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NN Community Mock Round 2 recap: The 49ers address the interior offensive line

Reese’s Senior Bowl Photo by Don Juan Moore/Getty Images

Over the next couple of days, we’ll be publishing the rest of our community mock draft. Y’all were great and gave wonderful answers. Thanks for taking the time to do this. It was fun. Here is the first round if you missed it. Onto the second round we go.

33 Jaguars NYners

Pat Freiermuth, TE, Penn State

The Jaguars already have a serviceable O-Line and a solid lead back. The next best friend for their new franchise QB is a go-to Tight End. While Pitts is a once-in-a-decade talent, Freiermuth may be the more complete TE. Known as “Baby Gronk,” Freiermuth is already an accomplished and willing blocker who also runs good routes, has a great feel for the soft spots in zones and has natural hands. He projects as a player that should have a long, solid career in the NFL.

34 Jets DeltaLima

Jayson Oweh, DE, Penn State

We all know test results this year need to be taken with a grain of salt. But even if you add 0.2 seconds to Oweh’s 40-yard dash (4.39 seconds), more importantly - 3-cone drill (6.84 seconds), his results would still be elite. He’s a 6’5” pass rush specialist who moves as quickly as many NFL wide receivers or running backs. There is a need for him to grow while defending and handling misdirection, but getting to play next to Sheldon Rankins or Quinnen Williams will give him less to worry about.

Oweh has two reliable moves - inside and out - and will be an absolute nightmare for opposing lines. Opposite Carl Lawson, Oweh will help generate the kind of pressure new Head Coach Robert Saleh is used to, and that will disguise plenty of warts in the secondary. Oweh is a hard worker who’s driven to give back to his community in terms of intangibles. Check, check, check.

35 Falcons RocklinRoll

Trevon Moehrig, S, TCU

Here’s the thing. On defense, we’re bad. Like, really bad. Historically bad. We’ve got holes at every position group and no money to bring in any high-end free agents.

At this point, our strategy is to bring in the best defensive players regardless of position.

I never thought we’d get so lucky as to see a player the caliber of Trevon Moehrig available at the top of round 2. To put it simply, he excels at every aspect of the safety position. Strong in coverage and against the run. He’s already the best safety on our roster, and he hasn’t even stepped foot in the facility yet.

36 Dolphins GreatOdensRaven

Travis Etienne, RB, Clemson

Man, do the Dolphins need a quality RB. It’s been ages since anyone good was there (minus a half-season of Kenyan Drake). So we got ourselves a stud. Etienne should take a huge load off for Tua and be a starter on Day 1. In the olden days, Etienne would be a top 15 pick, but the devaluation of the position allows us to get him day 2. He’s quick, a great pass catcher, and is either 1a/1b to Harris (depending who you like). I see him becoming an 800-yard rusher in year one and catching 50 or so passes from the backfield. As a three-down runner, he can be spelled at times by Gaskin but asking Myles Gaskin to be your lead back was trouble.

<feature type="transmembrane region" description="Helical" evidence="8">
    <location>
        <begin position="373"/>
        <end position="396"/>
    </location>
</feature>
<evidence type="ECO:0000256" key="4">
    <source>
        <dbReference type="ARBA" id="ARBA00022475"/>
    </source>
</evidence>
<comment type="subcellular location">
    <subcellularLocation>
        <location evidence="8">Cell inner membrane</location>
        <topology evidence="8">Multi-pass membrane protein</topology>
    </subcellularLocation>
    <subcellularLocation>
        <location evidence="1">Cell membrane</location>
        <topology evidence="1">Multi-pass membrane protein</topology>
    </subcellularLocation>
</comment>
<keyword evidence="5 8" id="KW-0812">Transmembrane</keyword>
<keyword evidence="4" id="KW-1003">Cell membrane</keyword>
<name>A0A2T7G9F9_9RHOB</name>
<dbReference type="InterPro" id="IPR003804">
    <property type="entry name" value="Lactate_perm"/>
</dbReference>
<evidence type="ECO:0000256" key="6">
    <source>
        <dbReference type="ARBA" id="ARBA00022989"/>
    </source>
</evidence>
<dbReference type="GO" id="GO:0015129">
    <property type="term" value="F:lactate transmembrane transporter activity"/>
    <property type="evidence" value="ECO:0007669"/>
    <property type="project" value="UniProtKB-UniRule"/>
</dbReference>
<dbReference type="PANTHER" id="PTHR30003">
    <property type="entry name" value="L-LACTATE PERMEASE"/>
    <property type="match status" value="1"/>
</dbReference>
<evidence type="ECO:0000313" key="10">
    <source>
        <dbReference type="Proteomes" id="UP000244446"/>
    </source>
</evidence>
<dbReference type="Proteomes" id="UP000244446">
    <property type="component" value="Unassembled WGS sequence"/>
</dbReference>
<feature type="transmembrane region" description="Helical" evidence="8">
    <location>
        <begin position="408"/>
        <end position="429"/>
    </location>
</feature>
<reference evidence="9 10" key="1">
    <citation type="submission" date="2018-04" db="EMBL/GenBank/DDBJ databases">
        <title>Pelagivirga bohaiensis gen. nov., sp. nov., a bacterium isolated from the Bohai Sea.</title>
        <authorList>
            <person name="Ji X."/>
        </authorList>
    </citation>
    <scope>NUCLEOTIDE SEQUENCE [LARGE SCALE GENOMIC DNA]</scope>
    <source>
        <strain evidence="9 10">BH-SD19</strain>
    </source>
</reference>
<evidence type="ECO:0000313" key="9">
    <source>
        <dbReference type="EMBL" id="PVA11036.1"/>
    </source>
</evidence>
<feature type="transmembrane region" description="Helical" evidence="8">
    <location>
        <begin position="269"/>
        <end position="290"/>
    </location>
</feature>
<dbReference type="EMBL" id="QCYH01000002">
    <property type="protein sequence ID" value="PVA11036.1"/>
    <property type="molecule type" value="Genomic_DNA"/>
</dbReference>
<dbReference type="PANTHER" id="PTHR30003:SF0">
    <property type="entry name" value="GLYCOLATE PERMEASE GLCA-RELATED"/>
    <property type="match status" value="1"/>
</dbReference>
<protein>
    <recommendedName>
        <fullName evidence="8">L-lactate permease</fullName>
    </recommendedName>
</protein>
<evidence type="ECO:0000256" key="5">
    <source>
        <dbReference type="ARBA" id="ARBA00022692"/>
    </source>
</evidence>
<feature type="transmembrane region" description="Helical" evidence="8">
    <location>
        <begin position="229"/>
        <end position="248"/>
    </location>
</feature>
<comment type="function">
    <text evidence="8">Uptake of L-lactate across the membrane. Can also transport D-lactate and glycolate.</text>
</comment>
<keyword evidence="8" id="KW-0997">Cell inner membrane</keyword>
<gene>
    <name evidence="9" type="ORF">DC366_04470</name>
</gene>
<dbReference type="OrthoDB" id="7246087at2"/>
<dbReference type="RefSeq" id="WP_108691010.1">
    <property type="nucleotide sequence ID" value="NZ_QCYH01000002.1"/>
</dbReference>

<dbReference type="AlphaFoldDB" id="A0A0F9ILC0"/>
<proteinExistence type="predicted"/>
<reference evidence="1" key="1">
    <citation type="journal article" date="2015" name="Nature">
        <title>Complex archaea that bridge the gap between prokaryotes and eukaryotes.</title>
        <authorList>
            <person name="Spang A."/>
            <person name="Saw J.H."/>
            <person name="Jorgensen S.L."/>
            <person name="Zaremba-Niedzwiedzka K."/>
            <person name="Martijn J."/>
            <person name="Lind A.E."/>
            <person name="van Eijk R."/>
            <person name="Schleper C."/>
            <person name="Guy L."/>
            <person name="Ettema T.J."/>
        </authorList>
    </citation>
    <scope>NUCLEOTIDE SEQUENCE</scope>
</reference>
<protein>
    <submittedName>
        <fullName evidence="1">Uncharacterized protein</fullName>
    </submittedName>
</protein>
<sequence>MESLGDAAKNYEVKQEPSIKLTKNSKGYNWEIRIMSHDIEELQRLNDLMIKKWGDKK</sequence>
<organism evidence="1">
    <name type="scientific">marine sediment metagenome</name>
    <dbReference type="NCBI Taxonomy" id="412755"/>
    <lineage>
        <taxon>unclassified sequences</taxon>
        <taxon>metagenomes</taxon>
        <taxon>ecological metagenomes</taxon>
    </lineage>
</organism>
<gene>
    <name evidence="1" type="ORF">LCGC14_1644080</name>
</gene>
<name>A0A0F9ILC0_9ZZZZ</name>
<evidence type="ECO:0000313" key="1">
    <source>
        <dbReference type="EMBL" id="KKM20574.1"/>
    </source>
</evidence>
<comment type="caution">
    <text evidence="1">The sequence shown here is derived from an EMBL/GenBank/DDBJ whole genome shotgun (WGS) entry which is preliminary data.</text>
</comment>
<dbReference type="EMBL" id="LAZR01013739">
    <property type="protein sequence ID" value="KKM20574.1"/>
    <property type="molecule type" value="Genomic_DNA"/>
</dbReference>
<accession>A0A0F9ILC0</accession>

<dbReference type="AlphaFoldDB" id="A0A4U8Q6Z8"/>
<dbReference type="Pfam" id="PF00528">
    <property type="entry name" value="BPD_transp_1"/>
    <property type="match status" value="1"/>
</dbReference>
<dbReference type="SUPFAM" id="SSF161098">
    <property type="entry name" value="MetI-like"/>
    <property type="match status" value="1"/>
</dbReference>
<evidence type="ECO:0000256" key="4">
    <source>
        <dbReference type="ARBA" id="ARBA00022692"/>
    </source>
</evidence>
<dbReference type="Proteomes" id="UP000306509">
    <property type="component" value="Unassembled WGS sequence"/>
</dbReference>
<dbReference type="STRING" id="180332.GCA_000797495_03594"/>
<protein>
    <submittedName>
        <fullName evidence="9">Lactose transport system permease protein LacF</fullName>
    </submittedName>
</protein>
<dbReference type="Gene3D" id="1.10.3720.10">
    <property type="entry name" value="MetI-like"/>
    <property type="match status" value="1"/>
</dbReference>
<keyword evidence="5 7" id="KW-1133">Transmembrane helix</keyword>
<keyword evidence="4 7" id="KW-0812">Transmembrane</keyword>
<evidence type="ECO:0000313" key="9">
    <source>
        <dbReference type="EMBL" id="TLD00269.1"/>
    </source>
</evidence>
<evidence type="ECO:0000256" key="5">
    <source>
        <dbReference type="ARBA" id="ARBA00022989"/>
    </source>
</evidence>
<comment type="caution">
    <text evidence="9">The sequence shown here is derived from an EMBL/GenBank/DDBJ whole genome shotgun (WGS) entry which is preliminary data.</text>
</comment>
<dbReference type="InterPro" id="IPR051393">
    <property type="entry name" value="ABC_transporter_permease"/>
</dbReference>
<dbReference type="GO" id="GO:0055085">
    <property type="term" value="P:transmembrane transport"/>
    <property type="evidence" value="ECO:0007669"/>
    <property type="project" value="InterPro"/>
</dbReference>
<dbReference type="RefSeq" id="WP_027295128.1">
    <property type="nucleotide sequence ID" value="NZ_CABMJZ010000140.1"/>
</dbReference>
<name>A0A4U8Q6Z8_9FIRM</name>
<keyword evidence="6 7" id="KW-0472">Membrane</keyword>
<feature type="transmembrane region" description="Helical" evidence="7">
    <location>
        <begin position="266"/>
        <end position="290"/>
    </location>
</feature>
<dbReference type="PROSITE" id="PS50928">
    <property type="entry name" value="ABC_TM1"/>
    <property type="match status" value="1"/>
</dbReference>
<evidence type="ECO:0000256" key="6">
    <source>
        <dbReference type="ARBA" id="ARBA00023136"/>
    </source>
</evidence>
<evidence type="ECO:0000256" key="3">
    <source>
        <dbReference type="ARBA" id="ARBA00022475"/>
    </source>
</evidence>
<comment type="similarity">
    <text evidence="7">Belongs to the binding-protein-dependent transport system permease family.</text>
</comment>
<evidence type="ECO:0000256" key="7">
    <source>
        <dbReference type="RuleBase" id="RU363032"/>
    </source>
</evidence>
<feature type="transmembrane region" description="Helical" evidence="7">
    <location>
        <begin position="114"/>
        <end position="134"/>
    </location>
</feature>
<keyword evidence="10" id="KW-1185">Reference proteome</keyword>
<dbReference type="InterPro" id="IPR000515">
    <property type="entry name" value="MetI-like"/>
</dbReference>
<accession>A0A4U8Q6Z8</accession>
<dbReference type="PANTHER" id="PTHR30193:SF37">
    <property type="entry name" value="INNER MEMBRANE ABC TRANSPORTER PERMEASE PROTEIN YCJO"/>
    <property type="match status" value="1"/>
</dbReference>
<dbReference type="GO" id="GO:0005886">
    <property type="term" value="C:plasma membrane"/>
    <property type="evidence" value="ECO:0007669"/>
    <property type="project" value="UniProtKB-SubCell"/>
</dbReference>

Great get. I considered Mayfield but was worried that Etienne and Javonte Williams would be gone by 50, so I’ll get a tackle to cover my right side next pick.

37 Eagles MD49erFaithful

Ifeatu Melifonwu, CB, Syracuse

For the Philthy Eagles, finding a first-round corner in the second round is great. Seeing its Ifeatu Melifonwu? Even better. This is a player that was great in college, and we feel could be even better in the pros with proper coaching of technique and risk management at the DB position. A player that can play a hybrid role for us on defense, allowing some hidden coverage and hopefully fulfilling his sky-high potential. If he does better on plays at the safety position, we can transition him long term to safety. Our defense needs playmakers in the back end, and he can spend the next 18-24 months learning from Darius Slay.

Welcome, Ifeatu, to the rest of your life!!!

38 Bengals Chris4949

Christian Barmore, DT, Alabama

The Bengals need to improve their pass rush, as they only had a total of 17 sacks last year. They brought in Trey Hendrickson to replace Carl Lawson, who they lost in free agency. They also have Sam Hubbard, who had a down year on the other side, so their starting DE is in place. Barmore brings some pass rush to the interior, which only had 1 DT getting a sack last year. He brings good size and athletic ability, plus the Alabama defensive mentality. He may not be a full-time starter in Year 1, but his pass-rush ability will allow him to see the field and contribute, hopefully helping the edge rushers out by not allowing the QB’s to just step up in the pocket.

39 Panthers Mello Old Dude

Jalen Mayfield, OT, Michigan

Early second round, and I see a bunch of holes on the Panthers’ roster. One of the best DTs was taken with the pick before this, and I do not see value at this point with other DTs. The top two TEs are gone, but there looks to be CBs that will fall, so I am waiting for Round 3 to address the defensive backfield.

Carolina needs help across the OL, and it is a bit early to take most IOL. That leaves me with an OT who many have a late first grade, but others, notably PFF, have ranked with an early third grade, Jaylen Mayfield. One of the younger players in the draft – 20 years old on draft day – this redshirt sophomore has only 15 games of college experience. But with six OTs off the board, I love the potential upside as an OT who played the left and right sides for Michigan and has the ability to kick inside.